Dare to Dream (Traumfabrik) is released on all major digital platforms 14th December 2020
In the Spring of 1946, the East German DEFA company took over the famous Studio Babelsberg. The vast complex that had given birth to Fritz Lang’s Metropolis caught up in the segregation of Berlin. However, up until 1961, the studio continued to act as a conduit between east and west, both in employment and filmmaking. But, as the cold war between Russia and the USA increased in its intensity. Germany became a focal point for tensions, with an iron curtain finally descending in 1961. With families and communities cut in half as an infamous wall began construction. However, for Studio Babelsberg, life would go on. Its magical sound stages having survived Imperialism, Fascism, the obliteration of war and the social division of peace.
It is within the turbulent history of the studio, its place, survival and enduring magic that Martin Schreier’s romantic fantasy finds its voice. With the films rich visuals, luscious production values and outstanding performances merging the energy of La-la Land with the magic of The Greatest Showman. The result of which is a slice of escapist delight; sweeping the viewer away from the pain of lockdown for two glorious hours. But, make no mistake; this is no wannabe musical in either design or delivery. Its style, panache and beauty firmly embedded in European filmmaking and storytelling. Here, Shreirer layers his romantic fantasy with a more urgent exploration of love across enforced borders. However, despite the pain of Berlin’s division sitting front and centre, Dare to Dream is full of hope and optimism; a glorious love letter to cinema and the power of dreams.
Our story opens as a grandfather consoles his grandson; the young boy having just learned that love is never easy, and the expression of emotions can be equally as hard. His tear-filled eyes, leading his grandfather to recount a story of hardwon love. A story that starts during the summer of 1961 in East Berlin, as Emil (Dennis Mojen) leaves national armed service for the DEFA studios dream factory. His older brother Alex (Ken Duken), having secured him work as an extra. With Emil’s first movie a pirate adventure starring the enigmatic and stroppy French actress Beatrice Morée. However, in Emil’s eyes, the real star is her younger dance double Milou (Emilia Schüle). And when Emil steels a brief kiss from Milou on set, his heart is stolen forever.
However, despite the spark of electricity between our young lovers, and their plan for a second meeting, Berlin descends into crisis. With the borders closed and the roads dug up as the city finds itself unceremoniously split in two. But, nothing will stop Emil from meeting Milou again; leading him to impersonate a film producer, his mission to write and direct a new movie. His hope that this will bring Milou back to Babelsberg alongside Beatrice Morée. However, Emil’s plan is mired in problems. After all, he has no experience, no crew, and studio bosses who want him removed from the site.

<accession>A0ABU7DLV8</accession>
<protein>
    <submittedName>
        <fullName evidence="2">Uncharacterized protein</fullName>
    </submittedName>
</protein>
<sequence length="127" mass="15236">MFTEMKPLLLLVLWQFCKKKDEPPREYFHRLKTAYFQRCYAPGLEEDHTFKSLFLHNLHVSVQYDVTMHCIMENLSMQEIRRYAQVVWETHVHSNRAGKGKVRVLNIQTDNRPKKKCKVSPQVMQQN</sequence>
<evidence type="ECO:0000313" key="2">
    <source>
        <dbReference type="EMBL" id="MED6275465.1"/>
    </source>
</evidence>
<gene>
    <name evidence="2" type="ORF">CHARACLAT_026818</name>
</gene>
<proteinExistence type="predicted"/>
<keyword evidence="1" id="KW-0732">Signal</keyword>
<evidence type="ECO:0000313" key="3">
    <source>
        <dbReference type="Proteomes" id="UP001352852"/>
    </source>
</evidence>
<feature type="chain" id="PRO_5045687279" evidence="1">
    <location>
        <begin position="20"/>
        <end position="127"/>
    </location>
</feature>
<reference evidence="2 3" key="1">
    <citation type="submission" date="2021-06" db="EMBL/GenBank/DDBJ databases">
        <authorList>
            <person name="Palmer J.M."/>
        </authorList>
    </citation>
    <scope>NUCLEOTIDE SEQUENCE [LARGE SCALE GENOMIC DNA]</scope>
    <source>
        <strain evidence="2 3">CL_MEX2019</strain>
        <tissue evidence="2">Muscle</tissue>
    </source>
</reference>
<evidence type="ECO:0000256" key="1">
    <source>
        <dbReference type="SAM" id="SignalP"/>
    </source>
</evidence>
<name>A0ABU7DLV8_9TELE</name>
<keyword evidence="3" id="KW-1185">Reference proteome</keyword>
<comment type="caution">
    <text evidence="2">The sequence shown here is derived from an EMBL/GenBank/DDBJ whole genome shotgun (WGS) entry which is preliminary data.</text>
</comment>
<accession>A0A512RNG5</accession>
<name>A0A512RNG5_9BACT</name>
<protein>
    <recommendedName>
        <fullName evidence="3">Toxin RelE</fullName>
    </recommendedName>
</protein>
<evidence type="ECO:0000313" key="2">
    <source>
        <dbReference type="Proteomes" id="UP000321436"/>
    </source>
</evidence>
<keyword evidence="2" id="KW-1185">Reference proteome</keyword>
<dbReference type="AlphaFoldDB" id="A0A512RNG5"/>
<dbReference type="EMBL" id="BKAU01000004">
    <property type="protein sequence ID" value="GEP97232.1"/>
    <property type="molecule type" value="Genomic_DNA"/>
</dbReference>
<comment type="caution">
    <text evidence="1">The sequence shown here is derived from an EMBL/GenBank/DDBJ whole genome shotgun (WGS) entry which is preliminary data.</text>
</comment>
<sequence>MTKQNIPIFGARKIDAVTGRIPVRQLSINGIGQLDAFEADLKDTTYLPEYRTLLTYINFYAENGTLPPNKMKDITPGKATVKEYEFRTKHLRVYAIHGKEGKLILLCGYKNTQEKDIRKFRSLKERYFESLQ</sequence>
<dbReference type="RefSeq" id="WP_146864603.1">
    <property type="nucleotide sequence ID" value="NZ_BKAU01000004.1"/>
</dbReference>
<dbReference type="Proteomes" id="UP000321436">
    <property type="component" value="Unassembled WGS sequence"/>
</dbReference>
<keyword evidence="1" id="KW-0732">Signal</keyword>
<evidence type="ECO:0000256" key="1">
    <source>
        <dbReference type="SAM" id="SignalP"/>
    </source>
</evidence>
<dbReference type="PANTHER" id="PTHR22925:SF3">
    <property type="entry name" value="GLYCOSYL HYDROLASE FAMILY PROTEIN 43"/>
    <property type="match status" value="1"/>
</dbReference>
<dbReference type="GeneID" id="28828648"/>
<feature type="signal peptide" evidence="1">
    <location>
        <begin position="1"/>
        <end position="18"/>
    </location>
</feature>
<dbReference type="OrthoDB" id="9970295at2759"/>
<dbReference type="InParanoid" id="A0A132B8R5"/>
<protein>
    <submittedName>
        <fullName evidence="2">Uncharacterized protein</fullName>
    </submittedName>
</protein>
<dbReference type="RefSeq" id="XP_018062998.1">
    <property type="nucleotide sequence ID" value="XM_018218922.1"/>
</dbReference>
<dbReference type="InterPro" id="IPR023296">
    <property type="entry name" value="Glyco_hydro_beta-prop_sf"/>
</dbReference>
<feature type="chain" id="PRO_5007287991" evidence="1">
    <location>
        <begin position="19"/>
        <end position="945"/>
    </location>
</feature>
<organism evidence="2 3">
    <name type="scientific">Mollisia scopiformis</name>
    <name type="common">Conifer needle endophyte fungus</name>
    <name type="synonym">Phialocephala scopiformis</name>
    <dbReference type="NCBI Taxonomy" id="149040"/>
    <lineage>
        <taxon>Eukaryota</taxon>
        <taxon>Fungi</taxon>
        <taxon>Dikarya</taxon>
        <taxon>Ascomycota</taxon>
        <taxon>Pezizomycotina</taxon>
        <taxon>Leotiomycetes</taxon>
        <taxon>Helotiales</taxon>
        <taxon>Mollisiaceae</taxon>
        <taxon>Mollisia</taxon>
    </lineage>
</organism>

As with so many films during 2020, Dare to Dream (Traumfabrik) is a luscious, grand, big-screen movie that sadly never made it to cinemas in the UK. Its beautiful cinematography, sublime score by Philipp Noll, and stunning performances, glowing with the magic of cinema. While at the same time, its sheer scale and scope equal that of so many similar Hollywood productions that have received wide critical praise. Therefore, my love of the film also found itself tinged with sadness; first that such a beautiful, feelgood film bypassed our cinema screens, and second that it has not received the praise it deserved outside of Germany. I obviously cannot change the first of these points, but let me change the second.
Dare to Dream is undoubtedly one of the best feel-good films of 2020. And boy, do we need it!. Its screenplay dovetailing fantasy, comedy and romance into one perfectly packaged homage to the power of dreams, passion and creativity. With Dennis Mojen and Emilia Schüle’s on-screen chemistry radiating warmth. Their characters both complex and real, while also magical, and timeless. A dynamic only accentuated by a supporting cast of exceptional talent. With director Martin Schreier bathing each scene in dreamlike wonder, while never descending into slushy romantic stereotypes or lazy cliches. The painful history of German segregation dovetailed with the power of our human desire for connection across borders. While at the same time, the power of cinema to unite our world sits centre stage. In a movie that understands the importance and magic of film and cinema, in a year where our theatres have remained largely closed.
The result is a movie that delights in whisking you away from the heartbreak of 2020. Its feel-good vibes an antidote to the separation, hurt and despair of a year we would all rather forget. And this makes Dare to Dream (Traumfabrik) the movie we all need as 2020 draws to an end, its magic, love and optimism giving us all hope for a better 2021.
Director: Martin Schreier
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